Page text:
A Day in Solitude

A Day in Solitude

by Robin Armstrong

Robin Armstrong emerging after 13 months in solitary darkness.

Robin Armstrong emerging after 13 months in solitary darkness.

A day in the Black Room, or Maun Mandir as it is called in Gujarat, which really means Temple of Solitude.
This is an exercise in simplicity, however it is one in which simplicity proves to be a difficult task master. Isn’t interesting how the simplest thing in the world, just being alone with oneself, can be one of the most difficult and challenging.? Just try to think the last time you spent 24 hours without speaking to anyone, or without seeing anyone, or without any electronic media. Have you ever even spent 24 hours with radio, tv, telephone, newspapers, computers…..just by yourself? ….alone with your thoughts and your feelings …and no one but yourself to talk to? Sounds delightful and easy doesn’t it?….but it isn’t! Sometimes two hours will fly by as if it were 5 minutes, but at other times a minute can seem like an hour or more! It really just depends on what your mind is attached to and how much you are attached to thinking! Just who is it that is doing the thinking anyways? And then who is doing you?
Well to start with you wake up somewhere between 3 and 4 am (this is the first challenge!) Its dark, I go to the bathroom and then wash, after which I sit down on the bed and meditate trying not to think.. I use this a quiet contemplative time, usually I don’t meditate for this first stretch. Ninety minutes goes by pretty fast if you are awake and are able to get behind your thoughts. If you are tired it can seem like a long time.  Somewhere between 4 and 4:30 you hear some sounds of people stirring. If you don’t ignore them time will slow down.
By 4:30-4:45am I hear Hari Om, the outside compartment door opens and someone puts in a cup of tea (coffee or masala) and the outer door is then shut and locked behind them.  It’s tea and if you stay in meditation longer it will be cold! So I gladly go and get my tea, sit down, say a prayer over it and sip it gratefully. It will be nine hours before another cup of tea comes, but who is counting? This is a welcome surge of energy. About 15 minutes later I put the empty tea and clothes if I wore any, and the sleeping blanket etc into the little two way cupboard and shut the inside door.
At 5 am the outer door opens and an empty hot water jug with salt is passed in for gargling. This is very useful after chanting for several hours. The clothes are taken to be washed and new ones are placed in the cupboard. So much for the morning rush of activity, now I have to get down to some serious chanting. I go over and sit at the little pujya table on the floor for meditating. I slowly start to chant and before long I am getting into it, or so it seems. I learned very early to keep any time pieces hidden and to not look at what time it is…..it only makes time go by slower. An hour or so of chanting goes by without much effort but then there’s the second hour and it becomes, at times, harder to keep chanting. Somewhere between 5:30 and 6:30 someone puts in a little plate with fresh flowers in it into the cupboard. This has to be the highlight of the day. It is just out and out beautiful and divine. I put the flowers on the meditation table and sit quietly for a while and slip into a meditation for the next little while (hopefully an hour or so). Once you get used to it, a couple of hours goes by quite easily at this phase of the day. Now it is about 7:30 or so and if you haven’t short changed your meditations and over estimated your time, then it is only another 2 and one half hours to lunch. At this point I start chanting and go take a shower to clean off and wake up. I come back into the main room and start walking around a bit and doing some exercises while chanting…. It’s fun once you get into it. Some time goes by exercising maybe 30 minutes to an hour, probably less. The I sit down on the bed this time and start chanting until hopefully lunch comes.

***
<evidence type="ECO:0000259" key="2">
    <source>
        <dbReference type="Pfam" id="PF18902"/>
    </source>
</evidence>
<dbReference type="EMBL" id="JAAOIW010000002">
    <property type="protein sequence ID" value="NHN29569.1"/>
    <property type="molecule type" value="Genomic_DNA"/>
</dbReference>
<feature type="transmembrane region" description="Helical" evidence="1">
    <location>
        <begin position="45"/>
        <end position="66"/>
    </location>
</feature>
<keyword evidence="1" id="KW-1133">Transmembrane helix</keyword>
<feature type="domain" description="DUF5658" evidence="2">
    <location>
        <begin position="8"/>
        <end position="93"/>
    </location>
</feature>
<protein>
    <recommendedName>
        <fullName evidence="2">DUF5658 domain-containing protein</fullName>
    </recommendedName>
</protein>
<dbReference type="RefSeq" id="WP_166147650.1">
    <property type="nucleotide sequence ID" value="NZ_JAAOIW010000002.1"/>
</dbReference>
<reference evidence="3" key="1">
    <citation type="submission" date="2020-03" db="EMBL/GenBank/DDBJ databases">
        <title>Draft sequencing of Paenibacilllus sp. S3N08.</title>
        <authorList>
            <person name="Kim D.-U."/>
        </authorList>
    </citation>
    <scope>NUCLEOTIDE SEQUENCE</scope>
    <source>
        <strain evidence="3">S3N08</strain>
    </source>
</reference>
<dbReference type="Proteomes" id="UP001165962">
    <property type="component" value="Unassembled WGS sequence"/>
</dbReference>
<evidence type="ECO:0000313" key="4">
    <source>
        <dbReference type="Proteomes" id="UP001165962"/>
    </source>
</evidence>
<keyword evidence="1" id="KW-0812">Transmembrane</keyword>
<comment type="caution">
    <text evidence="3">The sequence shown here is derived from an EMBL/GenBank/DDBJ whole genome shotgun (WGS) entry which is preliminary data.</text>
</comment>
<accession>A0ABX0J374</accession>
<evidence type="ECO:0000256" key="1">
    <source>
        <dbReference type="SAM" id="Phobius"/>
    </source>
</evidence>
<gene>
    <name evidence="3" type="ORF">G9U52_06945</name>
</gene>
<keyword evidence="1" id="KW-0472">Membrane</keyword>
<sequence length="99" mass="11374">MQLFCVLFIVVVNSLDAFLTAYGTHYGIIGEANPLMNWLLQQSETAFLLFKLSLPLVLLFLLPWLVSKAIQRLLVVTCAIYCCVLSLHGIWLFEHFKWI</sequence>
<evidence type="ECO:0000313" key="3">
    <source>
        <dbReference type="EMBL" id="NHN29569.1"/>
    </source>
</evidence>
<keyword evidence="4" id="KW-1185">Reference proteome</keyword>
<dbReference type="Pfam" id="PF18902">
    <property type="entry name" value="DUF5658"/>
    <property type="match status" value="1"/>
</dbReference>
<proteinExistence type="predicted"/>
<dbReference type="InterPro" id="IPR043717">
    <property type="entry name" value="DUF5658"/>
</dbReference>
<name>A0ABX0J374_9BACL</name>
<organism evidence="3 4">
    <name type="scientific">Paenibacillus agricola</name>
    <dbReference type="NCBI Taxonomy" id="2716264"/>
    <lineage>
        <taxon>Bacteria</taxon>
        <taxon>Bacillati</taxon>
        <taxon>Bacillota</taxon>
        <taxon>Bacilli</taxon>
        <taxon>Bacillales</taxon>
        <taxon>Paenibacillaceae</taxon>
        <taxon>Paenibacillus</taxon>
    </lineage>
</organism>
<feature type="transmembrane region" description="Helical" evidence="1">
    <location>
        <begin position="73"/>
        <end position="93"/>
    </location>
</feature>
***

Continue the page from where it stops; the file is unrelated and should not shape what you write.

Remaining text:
This last phase, until lunch comes at 10 am, seems to last for an eternity. The more I anticipate it, the longer it takes. Either way I am supposed to be more absorbed in my chanting and forgetting about time….. Ha!  Try it!  Some times lunch comes before I know it, and at other times it can take forever. On top of that, the outside crew might be late with the meal, they are never early! By the time lunch comes I am grateful for it! Hari Om!

By 10:30 I have to finish eating, rinse off the dishes in the bathroom, and put them in the two way cupboard. They are collected be about 10:45. If you forget or are late you will hear someone chanting fairly loudly Hari Om, because they think that you probably fell asleep or forgot about it. That’s a rush!